The Traxler Lab Celebrates E. coli

The noblest of all creatures

The Traxler Lab is doing research on Escherichia coli, the best understood organism in the world. Below are provided links that will allow you to order cultures, search databases and find articles on E. coli.


Our Research in the Traxler Lab

maltose movie

The focus of Dr. Traxler's lab is the genetic and biochemical analysis of membrane protein folding. The lab is examining two different models systems, both found in the cytoplasmic membrane of the Gram negative bacterium Escherichia coli. One ongoing project uses proteins involved in maltose transport as an example of the in vivo folding process for heteromeric membrane protein complexes in general and for proteins of the ATP-binding cassette superfamily in particular. Other related proteins in this broadly distributed and highly conserved family include the bacterial binding protein-dependent transporters and the CFTR protein which is defective in humans with cystic fibrosis.

The maltose transporter contains 4 subunits: 1 molecule of MalF, 1 of MalG, and 2 of MalK. One set of studies addresses how the proteins are localized to the membrane prior to complex assembly. Once the proteins have been properly targeted to the membrane, mutational analyses are helping the lab to define how the protein subunits recognize one another and oligomerize within the plane of the membrane. Biochemical studies exploiting this collection of mutants are focused on defining the assembly pathway for the complex.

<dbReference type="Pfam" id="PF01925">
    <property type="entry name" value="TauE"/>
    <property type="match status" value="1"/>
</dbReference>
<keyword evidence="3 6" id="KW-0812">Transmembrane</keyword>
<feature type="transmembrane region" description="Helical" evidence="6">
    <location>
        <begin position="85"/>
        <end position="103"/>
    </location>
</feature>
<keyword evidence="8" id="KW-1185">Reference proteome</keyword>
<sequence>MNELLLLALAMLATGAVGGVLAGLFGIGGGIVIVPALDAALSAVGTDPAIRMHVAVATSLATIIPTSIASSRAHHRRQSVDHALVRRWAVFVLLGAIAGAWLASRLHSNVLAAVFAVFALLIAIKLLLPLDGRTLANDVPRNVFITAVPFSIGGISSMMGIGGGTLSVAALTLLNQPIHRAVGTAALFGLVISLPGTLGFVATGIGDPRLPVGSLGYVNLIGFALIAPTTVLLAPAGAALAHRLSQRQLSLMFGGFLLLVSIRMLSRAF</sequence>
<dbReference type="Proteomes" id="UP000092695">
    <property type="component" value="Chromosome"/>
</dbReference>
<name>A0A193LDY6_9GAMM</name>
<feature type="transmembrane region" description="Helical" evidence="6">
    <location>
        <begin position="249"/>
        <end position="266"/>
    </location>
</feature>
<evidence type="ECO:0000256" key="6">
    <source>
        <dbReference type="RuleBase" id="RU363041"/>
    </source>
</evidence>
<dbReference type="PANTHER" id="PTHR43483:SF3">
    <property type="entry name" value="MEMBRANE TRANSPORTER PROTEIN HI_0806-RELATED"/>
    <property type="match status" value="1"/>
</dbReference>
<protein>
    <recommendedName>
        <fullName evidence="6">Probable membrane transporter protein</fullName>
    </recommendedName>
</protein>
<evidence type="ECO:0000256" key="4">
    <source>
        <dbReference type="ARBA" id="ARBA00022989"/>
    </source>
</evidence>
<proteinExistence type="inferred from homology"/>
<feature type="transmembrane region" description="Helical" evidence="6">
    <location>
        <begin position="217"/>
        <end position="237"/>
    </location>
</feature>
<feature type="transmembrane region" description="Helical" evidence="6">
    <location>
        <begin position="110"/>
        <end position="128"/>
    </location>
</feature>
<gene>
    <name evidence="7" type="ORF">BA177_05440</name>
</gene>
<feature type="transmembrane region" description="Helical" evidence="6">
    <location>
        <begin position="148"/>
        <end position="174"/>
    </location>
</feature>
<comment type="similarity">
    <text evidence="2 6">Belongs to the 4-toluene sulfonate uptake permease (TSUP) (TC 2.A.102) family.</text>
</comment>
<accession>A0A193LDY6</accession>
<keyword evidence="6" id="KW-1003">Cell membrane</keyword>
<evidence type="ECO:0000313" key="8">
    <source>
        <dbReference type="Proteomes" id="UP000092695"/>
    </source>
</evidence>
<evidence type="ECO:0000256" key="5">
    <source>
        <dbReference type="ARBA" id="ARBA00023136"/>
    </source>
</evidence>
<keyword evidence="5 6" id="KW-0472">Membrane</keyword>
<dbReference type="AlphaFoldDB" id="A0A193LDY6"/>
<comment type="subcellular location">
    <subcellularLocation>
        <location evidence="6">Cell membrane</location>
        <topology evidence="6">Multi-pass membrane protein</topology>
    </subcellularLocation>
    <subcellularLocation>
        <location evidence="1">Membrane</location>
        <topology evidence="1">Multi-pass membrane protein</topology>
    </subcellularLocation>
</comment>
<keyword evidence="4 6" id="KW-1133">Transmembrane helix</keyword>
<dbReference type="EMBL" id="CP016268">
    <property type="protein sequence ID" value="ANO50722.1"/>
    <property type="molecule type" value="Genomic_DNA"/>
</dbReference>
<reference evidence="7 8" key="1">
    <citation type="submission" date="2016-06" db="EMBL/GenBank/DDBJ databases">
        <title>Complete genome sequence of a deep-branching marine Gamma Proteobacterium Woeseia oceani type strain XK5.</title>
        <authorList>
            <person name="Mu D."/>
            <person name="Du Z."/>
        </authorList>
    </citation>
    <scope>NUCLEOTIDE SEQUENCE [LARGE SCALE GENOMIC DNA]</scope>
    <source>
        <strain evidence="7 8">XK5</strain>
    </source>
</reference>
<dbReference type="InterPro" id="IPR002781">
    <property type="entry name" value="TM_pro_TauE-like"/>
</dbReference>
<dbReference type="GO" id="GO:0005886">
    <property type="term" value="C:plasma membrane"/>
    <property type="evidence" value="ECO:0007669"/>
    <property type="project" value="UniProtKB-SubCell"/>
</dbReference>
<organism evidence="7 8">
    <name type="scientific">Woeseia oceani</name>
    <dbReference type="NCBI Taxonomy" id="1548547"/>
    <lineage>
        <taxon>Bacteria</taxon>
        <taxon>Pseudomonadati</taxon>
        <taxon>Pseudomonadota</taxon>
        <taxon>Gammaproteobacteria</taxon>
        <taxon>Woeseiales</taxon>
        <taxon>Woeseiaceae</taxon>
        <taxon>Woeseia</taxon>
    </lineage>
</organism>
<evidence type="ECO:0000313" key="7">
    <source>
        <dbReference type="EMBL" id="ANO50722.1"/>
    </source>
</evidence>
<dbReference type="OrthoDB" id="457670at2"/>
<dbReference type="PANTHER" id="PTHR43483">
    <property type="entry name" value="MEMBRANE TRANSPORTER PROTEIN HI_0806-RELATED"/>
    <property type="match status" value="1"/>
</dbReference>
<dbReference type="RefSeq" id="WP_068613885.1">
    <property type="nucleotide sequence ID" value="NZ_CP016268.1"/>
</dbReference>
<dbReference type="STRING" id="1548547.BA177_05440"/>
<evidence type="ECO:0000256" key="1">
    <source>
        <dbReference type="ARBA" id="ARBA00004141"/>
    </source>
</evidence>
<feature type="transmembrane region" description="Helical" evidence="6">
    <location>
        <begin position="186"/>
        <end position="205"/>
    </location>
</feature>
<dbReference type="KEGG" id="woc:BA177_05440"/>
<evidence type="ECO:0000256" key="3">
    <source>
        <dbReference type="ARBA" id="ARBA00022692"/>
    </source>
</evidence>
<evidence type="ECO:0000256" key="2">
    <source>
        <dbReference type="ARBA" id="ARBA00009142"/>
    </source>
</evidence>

A second project in the lab focuses on the membrane-based events during late stages of bacterial conjugation. Bacterial conjugation is an efficient way to transfer genetic information among prokaryotes and accounts for the dissemination of many antibiotic resistance determinants among pathogens. The analysis exploits the well characterized F plasmid of E. coli as a model and aims to characterize the mechanism of DNA transfer through the cell envelope. Only one F plasmid-encoded protein, TraD, seems to act specifically during the DNA transfer stage of conjugation. Several other conjugal plasmids encode homologs of TraD. Structure-function studies with TraD and some of its homologs will be used to model the activities of these proteins during DNA transfer.

Lab Personnel, Recent Publications, Biocomputing Links

Other useful links

The UW Department of Microbiology Homepage
The University of Washington Home Page

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